Oregon City Council at a meeting earlier this month established the city as an Energy Special Improvement District (ESID).
In June, 2010, the Ohio Legislature passed a bill that allows for the establishment of ESIDs. Property owners within the district can pay for energy efficiency and renewable energy improvements on their properties by way of special assessments. The process is voluntary. Property owners are not required to participate.
“We want to make it easier for Oregon businesses to invest in energy upgrades for their businesses without having to borrow money to do it,” said Administrator Mike Beazley at a Sept. 10 council meeting. “In this case, it would allow them to invest in such things as a high efficiency furnace, windows and insulation, alternative energy devices, and allow that improvement to run with the property taxes as an assessment over a period of years.”
The other objective of establishing the ESID is that it will help the city to lower the costs of heating, cooling and lighting in city owned buildings, added Beazley.
“To that end, we’ve worked with the Port and done energy assessments on our major water-sewer plants on this core campus, and on our No. 3 fire station,” said Beazley.
Oregon joins Toledo, which created its own ESID last year. Other government entities may join the non-profit district, called the Northwest Ohio Advanced Energy Improvement Corporation.
In 2010, the Toledo-Lucas County Port Authority and the City of Toledo were awarded a $15 million U.S. Department of Energy Better Building Program grant, which aims to implement the wide-scale use of energy efficiency and alternative energy practices and solutions in commercial, governmental and industrial facilities throughout the region. The following year, the Port petitioned Toledo to create an ESID.
On July 19, 2012, the corporation’s board of directors approved adding Oregon to the district and agreed to jointly petition the city to approve an expansion of the district to encompass the geographical boundaries of the city.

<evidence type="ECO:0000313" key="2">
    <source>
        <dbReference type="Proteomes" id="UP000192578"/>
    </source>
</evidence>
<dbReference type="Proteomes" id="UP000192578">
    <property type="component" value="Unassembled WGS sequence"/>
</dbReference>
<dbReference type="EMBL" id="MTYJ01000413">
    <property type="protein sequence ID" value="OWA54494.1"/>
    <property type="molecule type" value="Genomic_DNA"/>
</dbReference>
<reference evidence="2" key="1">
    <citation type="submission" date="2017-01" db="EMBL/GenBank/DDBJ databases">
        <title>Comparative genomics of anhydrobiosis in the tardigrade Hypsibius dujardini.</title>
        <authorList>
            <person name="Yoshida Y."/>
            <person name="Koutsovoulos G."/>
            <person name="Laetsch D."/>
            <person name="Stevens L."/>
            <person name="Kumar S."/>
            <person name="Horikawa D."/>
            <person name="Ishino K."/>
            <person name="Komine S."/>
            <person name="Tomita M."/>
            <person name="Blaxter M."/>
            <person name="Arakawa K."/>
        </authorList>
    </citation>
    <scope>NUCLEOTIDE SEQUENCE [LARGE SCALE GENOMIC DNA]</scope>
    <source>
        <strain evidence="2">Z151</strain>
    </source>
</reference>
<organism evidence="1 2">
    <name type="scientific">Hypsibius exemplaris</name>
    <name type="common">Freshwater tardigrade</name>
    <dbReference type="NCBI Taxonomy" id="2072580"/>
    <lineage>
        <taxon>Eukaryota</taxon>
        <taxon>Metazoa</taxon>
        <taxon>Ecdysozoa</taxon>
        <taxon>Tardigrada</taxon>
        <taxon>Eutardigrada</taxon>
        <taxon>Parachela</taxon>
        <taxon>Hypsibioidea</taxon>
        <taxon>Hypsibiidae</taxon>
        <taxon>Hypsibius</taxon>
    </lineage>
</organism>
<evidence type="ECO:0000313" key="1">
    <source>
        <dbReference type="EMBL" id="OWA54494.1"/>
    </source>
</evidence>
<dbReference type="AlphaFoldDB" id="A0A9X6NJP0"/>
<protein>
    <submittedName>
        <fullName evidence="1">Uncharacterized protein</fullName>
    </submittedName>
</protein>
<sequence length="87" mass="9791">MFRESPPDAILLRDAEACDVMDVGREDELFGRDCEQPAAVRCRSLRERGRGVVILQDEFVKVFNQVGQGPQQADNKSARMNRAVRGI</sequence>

Each municipality that is a member of the ESID appoints two individuals to the board of the corporation, one made by the mayor and one by council.
Oregon’s first project is to make efficiency improvements to Fire Station No. 3. The preliminary plan calls for the installation of a ground source closed-loop geothermal heat pump system with an estimated annual savings of $6,685, an installed cost of $35,000 and a simple payback of 5.2 years.
Detailed plans and specifications for the project will be developed to determine the amount and length of the special assessments that will be levied to pay for the project. A second petition will then be presented to council to levy the special assessments for the project.
“The contract itself will be handled in the normal course of the city awarding contracts at a future council meeting,” said Beazley.
“I feel good about this project,” added Beazley. “Fire Station 3 is dependent on propane. Just in the last two years, we’ve spent $20,000 on a combination of propane and maintenance for the boilers and facilities at that station. We paid about $14,000 - $16,000 just in propane alone in a two year period at that station. So there’s a considerable opportunity for savings by moving ahead in this fashion.”
The Port is actively promoting the expansion of the district in Maumee, Perrysburg, Sylvania and Sylvania Township.
To date, the district has undertaken projects involving voluntary assessments for the Toledo-Lucas County Port Authority’s Martin Luther King, Jr. train station, its headquarters building at One Maritime Plaza, Port Authority parking garages, approximately 40 City of Toledo buildings and facilities, and the United Autoworker’s building at 2300 Ashland Avenue in Toledo.